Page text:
Three former JPMorgan Chase & Co (JPM.N) employees began delivering their final defense against conspiracy and racketeering charges on Thursday, with an attorney telling jurors that ex-traders who cooperated in the case should not be trusted.
The bank’s former global precious metals desk head Michael Nowak, precious metals trader Gregg Smith and salesperson Jeffrey Ruffo are accused of conspiring to defraud market participants via a manipulative trading tactic known as spoofing.
Their trial, which began July 8, is part of the U.S. Justice Department’s broader crackdown on spoofing: placing and then quickly canceling buy or sell orders to create the illusion of demand or supply.
The three men are accused of a scheme to use the tactic to manipulate futures on metals such as gold, silver, platinum and palladium between 2008 and 2016.
Former JPMorgan metals traders Christian Trunz and John Edmonds were key witnesses at trial. Both pleaded guilty to related charges and cooperated against their former colleagues.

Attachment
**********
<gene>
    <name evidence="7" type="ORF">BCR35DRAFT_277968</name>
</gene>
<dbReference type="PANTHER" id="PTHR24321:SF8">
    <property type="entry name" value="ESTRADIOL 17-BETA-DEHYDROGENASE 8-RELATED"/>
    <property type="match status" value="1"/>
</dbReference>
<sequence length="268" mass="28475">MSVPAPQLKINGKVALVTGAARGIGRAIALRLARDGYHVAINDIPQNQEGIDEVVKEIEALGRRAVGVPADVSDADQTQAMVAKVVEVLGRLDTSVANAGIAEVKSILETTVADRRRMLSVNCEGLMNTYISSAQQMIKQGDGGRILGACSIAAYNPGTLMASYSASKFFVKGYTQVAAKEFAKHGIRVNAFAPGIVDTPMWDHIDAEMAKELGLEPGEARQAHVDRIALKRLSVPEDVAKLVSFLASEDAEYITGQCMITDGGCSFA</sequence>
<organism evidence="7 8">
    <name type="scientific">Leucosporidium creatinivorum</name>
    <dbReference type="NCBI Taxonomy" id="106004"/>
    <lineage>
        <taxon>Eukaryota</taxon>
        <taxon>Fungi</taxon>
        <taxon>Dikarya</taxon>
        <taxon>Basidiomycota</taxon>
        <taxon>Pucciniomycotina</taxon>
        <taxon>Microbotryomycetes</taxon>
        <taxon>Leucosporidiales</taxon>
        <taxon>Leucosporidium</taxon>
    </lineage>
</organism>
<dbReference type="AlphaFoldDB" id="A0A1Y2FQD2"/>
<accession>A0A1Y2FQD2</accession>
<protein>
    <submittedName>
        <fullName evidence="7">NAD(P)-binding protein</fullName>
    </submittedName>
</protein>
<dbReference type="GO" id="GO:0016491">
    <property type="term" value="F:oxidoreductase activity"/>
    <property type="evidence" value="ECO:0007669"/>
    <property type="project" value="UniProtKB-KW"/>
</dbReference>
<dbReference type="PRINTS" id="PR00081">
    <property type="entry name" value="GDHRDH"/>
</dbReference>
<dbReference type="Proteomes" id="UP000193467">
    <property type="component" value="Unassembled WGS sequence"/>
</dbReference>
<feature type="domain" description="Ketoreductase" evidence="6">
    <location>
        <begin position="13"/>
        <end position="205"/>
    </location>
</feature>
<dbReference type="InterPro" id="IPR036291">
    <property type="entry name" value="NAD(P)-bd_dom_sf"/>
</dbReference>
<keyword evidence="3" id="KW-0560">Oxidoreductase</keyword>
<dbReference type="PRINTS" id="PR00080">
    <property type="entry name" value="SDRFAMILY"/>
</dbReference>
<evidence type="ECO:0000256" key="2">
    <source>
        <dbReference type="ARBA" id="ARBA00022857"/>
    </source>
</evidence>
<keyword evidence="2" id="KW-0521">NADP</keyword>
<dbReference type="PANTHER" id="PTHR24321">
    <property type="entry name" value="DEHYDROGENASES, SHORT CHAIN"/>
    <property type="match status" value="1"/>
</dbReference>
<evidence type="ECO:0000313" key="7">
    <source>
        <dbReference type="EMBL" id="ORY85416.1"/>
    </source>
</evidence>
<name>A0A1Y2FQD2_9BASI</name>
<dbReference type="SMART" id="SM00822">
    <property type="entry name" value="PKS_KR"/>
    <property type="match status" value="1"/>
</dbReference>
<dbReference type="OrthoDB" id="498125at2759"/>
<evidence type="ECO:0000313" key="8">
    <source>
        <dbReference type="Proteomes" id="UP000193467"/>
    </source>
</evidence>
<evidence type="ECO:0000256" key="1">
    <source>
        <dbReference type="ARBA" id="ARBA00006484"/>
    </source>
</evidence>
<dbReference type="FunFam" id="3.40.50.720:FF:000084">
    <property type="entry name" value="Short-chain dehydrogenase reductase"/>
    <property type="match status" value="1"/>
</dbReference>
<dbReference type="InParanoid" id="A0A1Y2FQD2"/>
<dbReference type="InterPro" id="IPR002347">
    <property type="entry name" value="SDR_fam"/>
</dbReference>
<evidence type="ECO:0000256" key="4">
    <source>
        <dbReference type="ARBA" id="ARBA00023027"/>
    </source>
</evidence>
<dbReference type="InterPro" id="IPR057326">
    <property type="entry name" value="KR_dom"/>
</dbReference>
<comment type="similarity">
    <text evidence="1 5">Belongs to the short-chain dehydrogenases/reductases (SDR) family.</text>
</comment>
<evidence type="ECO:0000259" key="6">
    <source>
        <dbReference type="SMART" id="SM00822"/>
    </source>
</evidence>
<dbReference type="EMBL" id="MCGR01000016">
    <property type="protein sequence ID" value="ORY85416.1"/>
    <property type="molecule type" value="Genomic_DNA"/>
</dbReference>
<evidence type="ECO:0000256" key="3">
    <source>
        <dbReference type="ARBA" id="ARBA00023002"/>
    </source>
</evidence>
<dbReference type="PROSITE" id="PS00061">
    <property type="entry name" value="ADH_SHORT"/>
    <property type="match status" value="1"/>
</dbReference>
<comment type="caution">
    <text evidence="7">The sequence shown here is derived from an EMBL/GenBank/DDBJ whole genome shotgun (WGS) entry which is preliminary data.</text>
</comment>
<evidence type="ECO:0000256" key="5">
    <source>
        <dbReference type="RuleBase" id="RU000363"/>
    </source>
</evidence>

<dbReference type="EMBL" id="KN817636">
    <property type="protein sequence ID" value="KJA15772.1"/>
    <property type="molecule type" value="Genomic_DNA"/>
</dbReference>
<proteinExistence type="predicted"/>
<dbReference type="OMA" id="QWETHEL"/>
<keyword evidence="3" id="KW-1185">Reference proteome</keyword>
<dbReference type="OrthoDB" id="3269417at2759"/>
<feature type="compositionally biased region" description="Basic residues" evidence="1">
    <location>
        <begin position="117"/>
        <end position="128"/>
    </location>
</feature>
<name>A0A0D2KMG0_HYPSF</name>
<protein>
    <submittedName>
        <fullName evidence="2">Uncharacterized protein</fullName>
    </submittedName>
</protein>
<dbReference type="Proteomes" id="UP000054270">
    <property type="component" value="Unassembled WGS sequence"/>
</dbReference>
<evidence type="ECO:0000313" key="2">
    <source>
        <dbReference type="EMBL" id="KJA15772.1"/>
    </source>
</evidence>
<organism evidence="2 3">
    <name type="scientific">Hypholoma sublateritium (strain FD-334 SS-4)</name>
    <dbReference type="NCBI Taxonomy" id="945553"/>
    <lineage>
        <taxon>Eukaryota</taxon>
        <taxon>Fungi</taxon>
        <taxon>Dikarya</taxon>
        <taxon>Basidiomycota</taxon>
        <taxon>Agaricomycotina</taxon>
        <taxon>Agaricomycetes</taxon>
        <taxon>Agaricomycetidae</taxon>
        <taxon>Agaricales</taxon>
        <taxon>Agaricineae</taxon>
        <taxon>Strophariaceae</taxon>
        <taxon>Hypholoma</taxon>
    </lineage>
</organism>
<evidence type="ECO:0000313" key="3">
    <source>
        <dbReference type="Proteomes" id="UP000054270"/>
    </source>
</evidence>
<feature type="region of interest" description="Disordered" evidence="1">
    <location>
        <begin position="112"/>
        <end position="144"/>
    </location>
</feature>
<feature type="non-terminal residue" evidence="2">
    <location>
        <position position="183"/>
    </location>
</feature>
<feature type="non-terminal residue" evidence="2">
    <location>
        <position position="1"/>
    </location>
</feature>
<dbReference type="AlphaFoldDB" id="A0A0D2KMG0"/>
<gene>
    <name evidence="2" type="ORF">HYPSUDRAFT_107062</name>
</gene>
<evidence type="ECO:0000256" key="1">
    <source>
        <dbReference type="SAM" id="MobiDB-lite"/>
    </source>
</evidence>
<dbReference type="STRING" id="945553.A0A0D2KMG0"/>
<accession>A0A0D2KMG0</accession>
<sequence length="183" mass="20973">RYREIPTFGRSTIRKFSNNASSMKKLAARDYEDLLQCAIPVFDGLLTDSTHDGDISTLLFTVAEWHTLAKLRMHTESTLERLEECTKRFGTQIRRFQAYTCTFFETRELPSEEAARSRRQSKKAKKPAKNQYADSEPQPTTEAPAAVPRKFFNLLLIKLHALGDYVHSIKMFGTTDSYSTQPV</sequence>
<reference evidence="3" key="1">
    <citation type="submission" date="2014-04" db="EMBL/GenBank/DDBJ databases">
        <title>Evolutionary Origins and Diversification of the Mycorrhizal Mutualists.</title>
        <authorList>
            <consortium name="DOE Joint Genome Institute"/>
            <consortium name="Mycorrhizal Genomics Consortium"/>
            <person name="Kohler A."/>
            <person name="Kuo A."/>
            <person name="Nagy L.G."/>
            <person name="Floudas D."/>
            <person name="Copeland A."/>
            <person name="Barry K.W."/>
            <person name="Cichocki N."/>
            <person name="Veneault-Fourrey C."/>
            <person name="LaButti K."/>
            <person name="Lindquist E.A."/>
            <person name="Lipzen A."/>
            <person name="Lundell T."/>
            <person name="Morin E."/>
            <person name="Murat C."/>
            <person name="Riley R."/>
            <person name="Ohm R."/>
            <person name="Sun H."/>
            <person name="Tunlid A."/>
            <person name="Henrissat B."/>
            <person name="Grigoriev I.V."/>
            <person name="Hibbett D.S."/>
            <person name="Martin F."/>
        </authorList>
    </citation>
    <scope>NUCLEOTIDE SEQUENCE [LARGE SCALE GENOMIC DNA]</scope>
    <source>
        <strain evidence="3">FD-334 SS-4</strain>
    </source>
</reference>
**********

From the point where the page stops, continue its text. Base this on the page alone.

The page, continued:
Prosecutor Matthew Sullivan said during closing arguments on Thursday that Nowak and Smith taught the pair to spoof as part of a yearslong scheme.
“The defendants had power and influence, and together they abused their positions and rigged the precious metals markets for their own gain,” he said.
Smith’s attorney Matthew Menchel said during closing arguments on Thursday that Edmonds admitted various lies on the stand, and that Trunz went along with prosecutors’ version of the facts to receive leniency.
Attorneys for Nowak and Ruffo are expected to deliver closing arguments on Friday.
In addition to racketeering and conspiracy, Nowak faces 13 other charges including fraud, spoofing and attempted market manipulation, and Smith faces 11 additional charges.
All three defendants have pleaded not guilty. Attorneys for Nowak and Smith argued their orders were not fraudulent. Ruffo was not a trader, and there is no evidence that he understood others were using illicit tactics, his attorney said during opening arguments.
Christopher Jordan, a trader who left JPMorgan in 2009, has also been charged and will be tried separately.
Commodities manipulation and in particular spoofing have become a major focus of the Justice Department, which has brought several other cases in recent years, including against NatWest and former traders at Deutsche Bank and UBS.
JPMorgan also agreed in 2020 to pay more than $920 million and admitted to wrongdoing to settle with the DOJ and Commodity Futures Trading Commission over the conduct of the traders who have been charged.